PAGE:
He was now starving, and close to death. This was not uncommon for his species. Most of his siblings would suffer this fate, or be snapped up by unseen monsters from the depths. As he waited for his fate something happened that changed his world. Was this starvation playing tricks on his mind? An overpowering smell had flooded into his senses. It was a glorious smell, and seemed to fill his entire body with a kind of primal energy he would not have thought possible given his near-starved condition. This is what he had been searching for his whole life and the scent consumed his entire being. As he moved, the smell became stronger and even more overpowering, and he swam faster in response. It did not matter to him if he used all of his energy in this endeavour, for he knew this was his one chance. He was getting closer and now swam as fast as his deformed little body would allow. A dull grey light was blinking a few meters in front of him, like an air traffic control tower guiding in a plane to land. He rushed forward in a feeding frenzy, with his underdeveloped eyes starting to make out some details of what lied ahead. Then he froze. He could not believe what he saw before him . He was face to face, with two rows of giant and ferociously sharp teeth. The teeth were longer than his entire body, and right above them, embedded into a pale fleshy face, were two tiny beady eyes, glistening in the light of a strange ethereal orb which hovered and blinked brightly above the face. She was absolutely beautiful.   The glowing orb which dangled above her head glistened like mistletoe in the darkness, and he could no longer hold back. His urges were a confused mix of hunger and sexual desire, and they were so overwhelming, he could no longer contain himself. What must she think of him? He was a wretched creature by comparison. Had she even noticed him? He became consumed with a cold fear that she had not, and that she would surely leave him for a superior suitor as soon as she did. No, he would not let that happen. He did not know how he would hold onto such a powerful beauty, but instinct took over and he gladly surrendered himself to it. He swam rapidly below her and buried his teeth into her flesh so hard that his jaw locked shut and he knew in that moment that he would never be alone again. He felt immense relief that his quest was over, and felt strangely like he was exactly where he was supposed to be.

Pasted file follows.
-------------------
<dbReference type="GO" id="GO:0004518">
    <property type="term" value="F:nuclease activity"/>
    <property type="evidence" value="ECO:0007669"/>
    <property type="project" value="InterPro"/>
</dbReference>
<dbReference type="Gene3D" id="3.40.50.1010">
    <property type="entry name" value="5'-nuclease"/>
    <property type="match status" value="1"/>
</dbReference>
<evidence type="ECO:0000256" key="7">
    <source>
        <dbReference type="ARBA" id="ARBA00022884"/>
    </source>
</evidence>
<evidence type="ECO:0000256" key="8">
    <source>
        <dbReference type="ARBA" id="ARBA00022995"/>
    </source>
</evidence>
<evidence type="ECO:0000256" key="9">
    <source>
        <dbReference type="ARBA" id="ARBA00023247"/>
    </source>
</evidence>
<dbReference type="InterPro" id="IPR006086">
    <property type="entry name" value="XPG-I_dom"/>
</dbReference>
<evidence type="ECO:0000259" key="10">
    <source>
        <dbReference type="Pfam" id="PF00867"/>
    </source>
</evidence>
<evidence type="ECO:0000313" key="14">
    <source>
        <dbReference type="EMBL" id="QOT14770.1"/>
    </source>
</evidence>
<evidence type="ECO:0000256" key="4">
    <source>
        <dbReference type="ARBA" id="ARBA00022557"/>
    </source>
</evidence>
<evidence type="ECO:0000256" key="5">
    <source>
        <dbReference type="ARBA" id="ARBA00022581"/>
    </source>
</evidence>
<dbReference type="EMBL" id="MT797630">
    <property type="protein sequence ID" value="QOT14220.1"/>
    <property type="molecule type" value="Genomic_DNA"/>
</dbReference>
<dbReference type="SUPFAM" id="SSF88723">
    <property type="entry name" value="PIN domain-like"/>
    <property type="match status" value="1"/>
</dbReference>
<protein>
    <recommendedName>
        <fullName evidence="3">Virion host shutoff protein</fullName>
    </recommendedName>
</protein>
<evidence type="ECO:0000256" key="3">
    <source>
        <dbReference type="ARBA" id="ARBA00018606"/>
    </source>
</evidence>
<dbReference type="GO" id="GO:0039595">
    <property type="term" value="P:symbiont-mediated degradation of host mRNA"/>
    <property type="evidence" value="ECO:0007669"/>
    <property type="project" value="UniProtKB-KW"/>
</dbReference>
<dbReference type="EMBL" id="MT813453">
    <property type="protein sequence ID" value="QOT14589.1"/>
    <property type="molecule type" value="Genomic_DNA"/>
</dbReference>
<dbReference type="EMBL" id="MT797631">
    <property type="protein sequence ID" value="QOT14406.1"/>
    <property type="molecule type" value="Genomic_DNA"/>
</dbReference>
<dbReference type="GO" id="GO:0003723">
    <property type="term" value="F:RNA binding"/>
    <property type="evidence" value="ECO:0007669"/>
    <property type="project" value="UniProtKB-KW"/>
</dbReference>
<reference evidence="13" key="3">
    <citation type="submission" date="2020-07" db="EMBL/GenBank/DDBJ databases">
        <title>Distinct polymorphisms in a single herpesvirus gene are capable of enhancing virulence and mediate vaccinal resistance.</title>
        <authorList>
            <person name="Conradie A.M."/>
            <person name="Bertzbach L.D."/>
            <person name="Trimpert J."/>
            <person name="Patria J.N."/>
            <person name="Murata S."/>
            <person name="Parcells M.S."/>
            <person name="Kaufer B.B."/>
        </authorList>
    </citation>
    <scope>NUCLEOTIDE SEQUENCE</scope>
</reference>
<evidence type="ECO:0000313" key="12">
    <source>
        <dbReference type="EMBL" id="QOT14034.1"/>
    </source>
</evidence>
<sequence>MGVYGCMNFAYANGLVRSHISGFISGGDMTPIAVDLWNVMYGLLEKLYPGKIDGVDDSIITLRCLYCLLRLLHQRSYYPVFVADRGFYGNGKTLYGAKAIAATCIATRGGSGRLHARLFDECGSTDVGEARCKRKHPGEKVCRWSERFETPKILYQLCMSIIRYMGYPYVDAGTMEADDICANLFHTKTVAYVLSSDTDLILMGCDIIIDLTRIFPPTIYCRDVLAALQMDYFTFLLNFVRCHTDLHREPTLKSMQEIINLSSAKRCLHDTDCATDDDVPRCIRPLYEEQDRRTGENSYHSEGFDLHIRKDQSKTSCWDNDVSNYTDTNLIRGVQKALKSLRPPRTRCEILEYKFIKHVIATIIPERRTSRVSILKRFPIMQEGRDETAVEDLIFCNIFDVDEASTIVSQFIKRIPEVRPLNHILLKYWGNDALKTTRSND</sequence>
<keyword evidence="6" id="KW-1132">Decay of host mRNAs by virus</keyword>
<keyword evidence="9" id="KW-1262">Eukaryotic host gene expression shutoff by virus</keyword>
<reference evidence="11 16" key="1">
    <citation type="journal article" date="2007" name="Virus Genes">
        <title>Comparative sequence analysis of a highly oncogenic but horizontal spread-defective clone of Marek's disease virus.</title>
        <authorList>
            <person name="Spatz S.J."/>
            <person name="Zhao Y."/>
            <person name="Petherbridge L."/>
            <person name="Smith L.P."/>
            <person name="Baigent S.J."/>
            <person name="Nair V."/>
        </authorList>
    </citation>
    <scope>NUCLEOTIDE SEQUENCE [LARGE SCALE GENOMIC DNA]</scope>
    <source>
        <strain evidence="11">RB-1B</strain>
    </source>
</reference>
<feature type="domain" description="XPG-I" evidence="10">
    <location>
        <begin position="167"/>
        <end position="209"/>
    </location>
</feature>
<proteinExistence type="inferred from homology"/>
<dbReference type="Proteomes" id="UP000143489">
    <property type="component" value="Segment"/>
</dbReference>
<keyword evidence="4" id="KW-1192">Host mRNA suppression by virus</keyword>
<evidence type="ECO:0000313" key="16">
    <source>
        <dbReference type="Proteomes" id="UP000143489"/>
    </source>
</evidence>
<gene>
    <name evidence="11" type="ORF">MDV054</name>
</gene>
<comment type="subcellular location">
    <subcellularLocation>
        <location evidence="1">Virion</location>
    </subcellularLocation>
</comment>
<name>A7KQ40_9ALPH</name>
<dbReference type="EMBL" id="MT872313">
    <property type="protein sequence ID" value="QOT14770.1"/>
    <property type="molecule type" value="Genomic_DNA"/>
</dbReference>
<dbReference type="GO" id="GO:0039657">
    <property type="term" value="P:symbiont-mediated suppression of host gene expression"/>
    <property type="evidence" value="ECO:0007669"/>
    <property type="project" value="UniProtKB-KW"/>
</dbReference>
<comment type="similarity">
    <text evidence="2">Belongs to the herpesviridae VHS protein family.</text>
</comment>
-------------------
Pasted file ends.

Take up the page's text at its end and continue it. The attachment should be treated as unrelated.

However, as he desperately gripped her scaly flesh in his jaw, something strange started to happen. It was a horrifying and unexpected thing, which made him question whether or not he had made a terrible mistake. His lips began to dissolve. He kept his grip, fearing nothing more than to fall away and float back into the cold desolate darkness of the deep ocean, but the burning in his mouth was becoming much greater, and difficult to bear. Not only did his lips dissolve, but so did his teeth, and the skin and flesh around the bite wound he had inflicted on his ginormous princess. He could not have known that his saliva was full of flesh eating enzymes, specifically designed for this task.